Early High-Volume Hemofiltration versus Standard Care for Post-Cardiac Surgery Shock. The HEROICS Study


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Abstract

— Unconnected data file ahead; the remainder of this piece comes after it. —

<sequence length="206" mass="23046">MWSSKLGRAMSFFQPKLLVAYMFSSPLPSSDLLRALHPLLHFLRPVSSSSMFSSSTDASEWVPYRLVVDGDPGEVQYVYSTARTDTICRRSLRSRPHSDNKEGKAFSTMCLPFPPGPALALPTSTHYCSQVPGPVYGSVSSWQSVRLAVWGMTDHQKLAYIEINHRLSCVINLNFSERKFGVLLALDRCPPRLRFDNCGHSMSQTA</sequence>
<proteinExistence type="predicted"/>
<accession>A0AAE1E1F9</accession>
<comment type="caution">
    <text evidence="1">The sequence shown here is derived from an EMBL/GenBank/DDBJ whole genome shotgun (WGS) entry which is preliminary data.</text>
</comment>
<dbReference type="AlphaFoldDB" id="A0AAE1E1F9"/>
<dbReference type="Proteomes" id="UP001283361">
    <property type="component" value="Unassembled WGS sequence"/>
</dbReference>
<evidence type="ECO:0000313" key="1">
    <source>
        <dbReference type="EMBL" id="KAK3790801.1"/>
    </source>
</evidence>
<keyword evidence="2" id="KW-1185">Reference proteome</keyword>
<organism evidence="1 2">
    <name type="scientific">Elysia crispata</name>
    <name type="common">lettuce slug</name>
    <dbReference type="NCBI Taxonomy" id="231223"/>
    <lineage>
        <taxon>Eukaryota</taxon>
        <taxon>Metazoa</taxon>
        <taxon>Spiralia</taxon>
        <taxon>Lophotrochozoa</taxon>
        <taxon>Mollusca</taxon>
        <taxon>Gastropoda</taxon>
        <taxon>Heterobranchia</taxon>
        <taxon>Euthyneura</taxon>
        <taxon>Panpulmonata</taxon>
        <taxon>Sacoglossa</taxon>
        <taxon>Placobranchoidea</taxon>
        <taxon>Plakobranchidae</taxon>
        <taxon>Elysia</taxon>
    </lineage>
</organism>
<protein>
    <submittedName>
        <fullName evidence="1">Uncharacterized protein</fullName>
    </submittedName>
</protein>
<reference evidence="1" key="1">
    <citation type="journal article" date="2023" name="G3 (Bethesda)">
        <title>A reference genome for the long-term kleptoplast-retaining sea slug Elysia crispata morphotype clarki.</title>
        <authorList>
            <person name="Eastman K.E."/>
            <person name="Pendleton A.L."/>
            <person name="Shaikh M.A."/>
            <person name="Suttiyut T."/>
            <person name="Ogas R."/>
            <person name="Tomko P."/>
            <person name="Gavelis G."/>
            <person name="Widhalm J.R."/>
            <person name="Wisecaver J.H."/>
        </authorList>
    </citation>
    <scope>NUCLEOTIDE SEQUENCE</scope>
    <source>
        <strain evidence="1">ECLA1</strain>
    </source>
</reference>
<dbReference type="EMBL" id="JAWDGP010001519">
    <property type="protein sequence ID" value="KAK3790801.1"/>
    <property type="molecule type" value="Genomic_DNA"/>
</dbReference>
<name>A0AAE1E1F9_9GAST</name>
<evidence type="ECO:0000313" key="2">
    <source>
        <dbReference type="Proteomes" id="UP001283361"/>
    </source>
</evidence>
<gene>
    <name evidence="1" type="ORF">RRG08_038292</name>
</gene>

Rationale:Post-cardiac surgery shock is associated with high morbidity and mortality. By removing toxins and proinflammatory mediators and correcting metabolic acidosis, high-volume hemofiltration (HVHF) might halt the vicious circle leading to death by improving myocardial performance and reducing vasopressor dependence.Objectives:To determine whether early HVHF decreases all-cause mortality 30 days after randomization.Methods:This prospective, multicenter randomized controlled trial included patients with severe shock requiring high-dose catecholamines 3-24 hours post-cardiac surgery who were randomized to early HVHF (80 ml/kg/h for 48 h), followed by standard-volume continuous venovenous hemodiafiltration (CVVHDF) until resolution of shock and recovery of renal function, or conservative standard care, with delayed CVVHDF only for persistent, severe acute kidney injury.Measurements and Main Results:On Day 30, 40 of 112 (36%) HVHF and 40 of 112 (36%) control subjects (odds ratio, 1.00; 95% confidence interval, 0.64-1.56; P = 1.00) had died; only 57% of the control subjects had received renal-replacement therapy. Between-group survivors' Day-60, Day-90, intensive care unit, and in-hospital mortality rates, Day-30 ventilator-free days, and renal function recovery were comparable. HVHF patients experienced faster correction of metabolic acidosis and tended to be more rapidly weaned off catecholamines but had more frequent hypophosphatemia, metabolic alkalosis, and thrombocytopenia.Conclusions:For patients with post-cardiac surgery shock requiring high-dose catecholamines, the early HVHF onset for 48 hours, followed by standard volume until resolution of shock and recovery of renal function, did not lower Day-30 mortality and did not impact other important patient-centered outcomes compared with a conservative strategy with delayed CVVHDF initiation only for patients with persistent, severe acute kidney injury.Clinical trial registered with www.clinicaltrials.gov (NCT 01077349).

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